But whenever that happens, you have to take a second and say: ‘My past is a page of my history. The present is what I need to deal with and the future is yet to come’. As Maya Angelou said, “there is no greater agony than bearing an untold story inside you”. We all have that untold story that we conceal, we all have that untold story that takes us onto a dusty road, we all have that untold story that blurs our vision, and we all have that untold story with wounds that are yet to heal. But at the end of the day we just have to wake up and brush off the dust.
Personally, life has been bitter sweet for me. When these days of dizziness and confusion arrive I try to step out of it, be myself and keep writing because the more I write poetry and tell my story and the story of my sisters, I feel relief. Take note and just tell yourself you are the foundation of power and only the sky is the limit.
As females in general, we sometimes forget to love ourselves, to cherish ourselves, to empower each other and say to ourselves “If Ellen DeGeneres can rise up from all the bullying then we can do it, If Oprah Winfrey didn’t listen to her haters and doubters then we also can do it, if Maya Angelou didn’t stop shooting out her words, we can too”.
I often feel I find a voice and love for myself within poetry. Other powerful female poets around me might agree. I am not saying it’s only poetry that brings love and happiness but anything you do, for work or a hobby, can bring that little sparkle of love towards you.
This is a poem that I thought would inspire the young women of the next generation:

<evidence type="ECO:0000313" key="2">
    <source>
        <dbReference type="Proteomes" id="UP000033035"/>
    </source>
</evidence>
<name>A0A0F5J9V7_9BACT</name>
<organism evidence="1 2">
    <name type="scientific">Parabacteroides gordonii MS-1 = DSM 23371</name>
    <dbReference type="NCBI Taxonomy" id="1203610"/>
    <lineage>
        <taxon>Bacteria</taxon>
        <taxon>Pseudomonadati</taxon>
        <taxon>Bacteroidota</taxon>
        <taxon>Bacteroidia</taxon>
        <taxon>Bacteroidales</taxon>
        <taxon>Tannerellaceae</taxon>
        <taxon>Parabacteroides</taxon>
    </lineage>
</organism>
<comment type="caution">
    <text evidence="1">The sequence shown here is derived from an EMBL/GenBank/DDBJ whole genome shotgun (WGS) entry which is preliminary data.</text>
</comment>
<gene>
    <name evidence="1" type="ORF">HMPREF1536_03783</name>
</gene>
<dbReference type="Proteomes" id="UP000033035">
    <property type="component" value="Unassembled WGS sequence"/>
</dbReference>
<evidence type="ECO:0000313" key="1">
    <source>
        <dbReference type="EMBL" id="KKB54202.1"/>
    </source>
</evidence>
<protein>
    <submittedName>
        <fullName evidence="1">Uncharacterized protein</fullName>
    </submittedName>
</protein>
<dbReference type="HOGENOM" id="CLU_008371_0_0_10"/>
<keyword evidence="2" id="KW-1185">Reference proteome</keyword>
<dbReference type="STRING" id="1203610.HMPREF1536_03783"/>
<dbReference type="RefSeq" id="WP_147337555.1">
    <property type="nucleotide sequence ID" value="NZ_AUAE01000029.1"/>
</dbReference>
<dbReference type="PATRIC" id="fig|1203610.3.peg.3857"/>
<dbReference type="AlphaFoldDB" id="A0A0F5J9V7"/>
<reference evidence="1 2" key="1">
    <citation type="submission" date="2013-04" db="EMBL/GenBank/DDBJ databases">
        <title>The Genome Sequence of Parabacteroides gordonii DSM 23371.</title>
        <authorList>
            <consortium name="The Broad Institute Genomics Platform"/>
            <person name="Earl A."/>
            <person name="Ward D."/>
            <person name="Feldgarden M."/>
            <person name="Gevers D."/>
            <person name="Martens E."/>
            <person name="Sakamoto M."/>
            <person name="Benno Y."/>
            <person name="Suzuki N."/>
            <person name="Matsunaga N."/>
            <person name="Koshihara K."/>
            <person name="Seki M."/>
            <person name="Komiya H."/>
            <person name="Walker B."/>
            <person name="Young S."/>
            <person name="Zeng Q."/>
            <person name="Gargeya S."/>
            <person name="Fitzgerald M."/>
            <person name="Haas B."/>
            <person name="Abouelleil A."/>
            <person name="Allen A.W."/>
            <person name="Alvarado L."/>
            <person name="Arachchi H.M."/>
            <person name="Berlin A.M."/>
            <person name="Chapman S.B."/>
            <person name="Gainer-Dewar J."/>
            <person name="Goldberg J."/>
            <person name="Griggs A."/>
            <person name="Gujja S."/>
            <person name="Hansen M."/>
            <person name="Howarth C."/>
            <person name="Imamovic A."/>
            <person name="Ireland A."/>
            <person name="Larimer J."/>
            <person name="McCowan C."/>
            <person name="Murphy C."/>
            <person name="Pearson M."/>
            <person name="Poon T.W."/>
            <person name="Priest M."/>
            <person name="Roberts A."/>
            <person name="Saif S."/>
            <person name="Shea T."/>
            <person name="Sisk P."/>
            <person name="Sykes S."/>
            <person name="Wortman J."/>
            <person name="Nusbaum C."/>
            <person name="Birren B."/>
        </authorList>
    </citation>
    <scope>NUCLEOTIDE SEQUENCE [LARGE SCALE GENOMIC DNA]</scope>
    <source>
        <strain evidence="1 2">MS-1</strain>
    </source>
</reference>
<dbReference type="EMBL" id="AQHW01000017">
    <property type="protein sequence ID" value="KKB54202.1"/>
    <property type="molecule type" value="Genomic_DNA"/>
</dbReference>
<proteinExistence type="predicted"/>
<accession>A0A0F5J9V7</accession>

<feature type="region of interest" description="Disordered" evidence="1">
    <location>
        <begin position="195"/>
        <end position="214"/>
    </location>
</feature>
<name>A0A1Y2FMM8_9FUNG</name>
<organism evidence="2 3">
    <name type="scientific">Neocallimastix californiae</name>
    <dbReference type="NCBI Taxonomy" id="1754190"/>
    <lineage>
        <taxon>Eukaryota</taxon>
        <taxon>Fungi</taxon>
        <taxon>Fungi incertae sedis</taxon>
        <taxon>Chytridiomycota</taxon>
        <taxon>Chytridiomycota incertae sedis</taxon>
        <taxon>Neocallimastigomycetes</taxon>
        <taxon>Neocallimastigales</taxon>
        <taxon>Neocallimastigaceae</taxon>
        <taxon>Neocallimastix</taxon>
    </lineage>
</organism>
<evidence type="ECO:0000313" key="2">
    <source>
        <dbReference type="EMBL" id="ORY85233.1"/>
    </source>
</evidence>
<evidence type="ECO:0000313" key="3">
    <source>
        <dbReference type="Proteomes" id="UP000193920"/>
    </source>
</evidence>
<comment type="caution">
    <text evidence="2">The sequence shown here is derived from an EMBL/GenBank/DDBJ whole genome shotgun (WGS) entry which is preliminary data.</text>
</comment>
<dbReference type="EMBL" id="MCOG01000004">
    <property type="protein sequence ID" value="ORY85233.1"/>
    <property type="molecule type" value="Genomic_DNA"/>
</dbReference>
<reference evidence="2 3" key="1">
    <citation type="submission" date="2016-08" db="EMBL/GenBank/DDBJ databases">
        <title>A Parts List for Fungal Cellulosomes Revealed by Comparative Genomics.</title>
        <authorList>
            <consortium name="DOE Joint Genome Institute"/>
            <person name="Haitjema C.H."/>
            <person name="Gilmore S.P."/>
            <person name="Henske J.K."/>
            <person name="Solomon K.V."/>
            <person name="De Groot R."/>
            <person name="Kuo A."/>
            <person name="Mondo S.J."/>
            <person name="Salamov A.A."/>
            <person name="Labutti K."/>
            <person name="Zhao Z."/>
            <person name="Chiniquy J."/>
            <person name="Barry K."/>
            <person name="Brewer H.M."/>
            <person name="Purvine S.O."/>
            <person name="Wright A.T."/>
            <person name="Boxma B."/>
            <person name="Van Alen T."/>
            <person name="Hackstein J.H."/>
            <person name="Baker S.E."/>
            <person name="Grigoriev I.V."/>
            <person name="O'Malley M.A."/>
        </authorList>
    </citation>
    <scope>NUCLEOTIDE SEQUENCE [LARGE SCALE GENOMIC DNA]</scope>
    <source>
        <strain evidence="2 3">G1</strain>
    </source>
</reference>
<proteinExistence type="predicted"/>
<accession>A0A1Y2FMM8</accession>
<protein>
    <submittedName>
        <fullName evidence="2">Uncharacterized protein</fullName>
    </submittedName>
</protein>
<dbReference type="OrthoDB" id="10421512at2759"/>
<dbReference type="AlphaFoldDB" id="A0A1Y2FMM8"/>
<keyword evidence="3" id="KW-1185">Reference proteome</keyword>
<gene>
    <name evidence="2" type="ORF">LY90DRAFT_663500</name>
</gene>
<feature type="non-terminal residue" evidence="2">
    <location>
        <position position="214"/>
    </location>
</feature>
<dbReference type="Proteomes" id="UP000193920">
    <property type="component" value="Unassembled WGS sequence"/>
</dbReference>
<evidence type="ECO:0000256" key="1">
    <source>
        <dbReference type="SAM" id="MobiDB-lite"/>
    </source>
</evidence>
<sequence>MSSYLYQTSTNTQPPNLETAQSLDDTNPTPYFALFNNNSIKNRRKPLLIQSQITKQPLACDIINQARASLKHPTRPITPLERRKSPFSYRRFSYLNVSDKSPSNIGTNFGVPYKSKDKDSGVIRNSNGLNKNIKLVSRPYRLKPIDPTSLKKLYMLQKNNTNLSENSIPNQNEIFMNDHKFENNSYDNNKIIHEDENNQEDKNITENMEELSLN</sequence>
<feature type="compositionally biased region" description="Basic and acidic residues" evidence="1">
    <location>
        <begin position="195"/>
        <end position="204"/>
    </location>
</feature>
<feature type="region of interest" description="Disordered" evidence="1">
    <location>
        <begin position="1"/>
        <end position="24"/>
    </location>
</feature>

I know sometimes life sucks
It makes you down
But remember it’s a test of your patience
You must know life is a session of lessons,
Which must be lived in to be understood.
Please, please, please
Don’t forget your inner quality
You’re kind and hilarious
You are beautiful and unique
You are the best creation of God
You’re worthy and made of self-motivation
You’re the beginning of love and affection
You’re precious and a diamond of two parents.
You’re an example of many amazing people
You have been a positive soul that gives hope to others
And when you feel pain you’re allowed to cry loud
You can’t be the person of the light all the time
Even though I know you’re soft and smooth like the clouds
I want to take you out in the rain
So you can wash out all your failures
Because every success comes after you fail and pain.
Think of it this way,
You now have a chance to be better everyday
You now have a chance to understand more about you
About people around you and the whole world
So be wise and highlight your mistakes
And those who pretty much take themselves too high.
Reject them and be true to yourself.
I want be by your side through the excitement and desperation of life
I want to offer you a love as a fundamental act of self compassion
I want to offer you a lamp that will Light up your future.
You’re not that bad at all.
You’re actually really good.
And I’m sorry if I ever made you look bad and weak.
Look at your reflection in the mirror
Notice all the mistakes,
Smile and say,
This too shall pass.
After all you will remember you’re my only darling self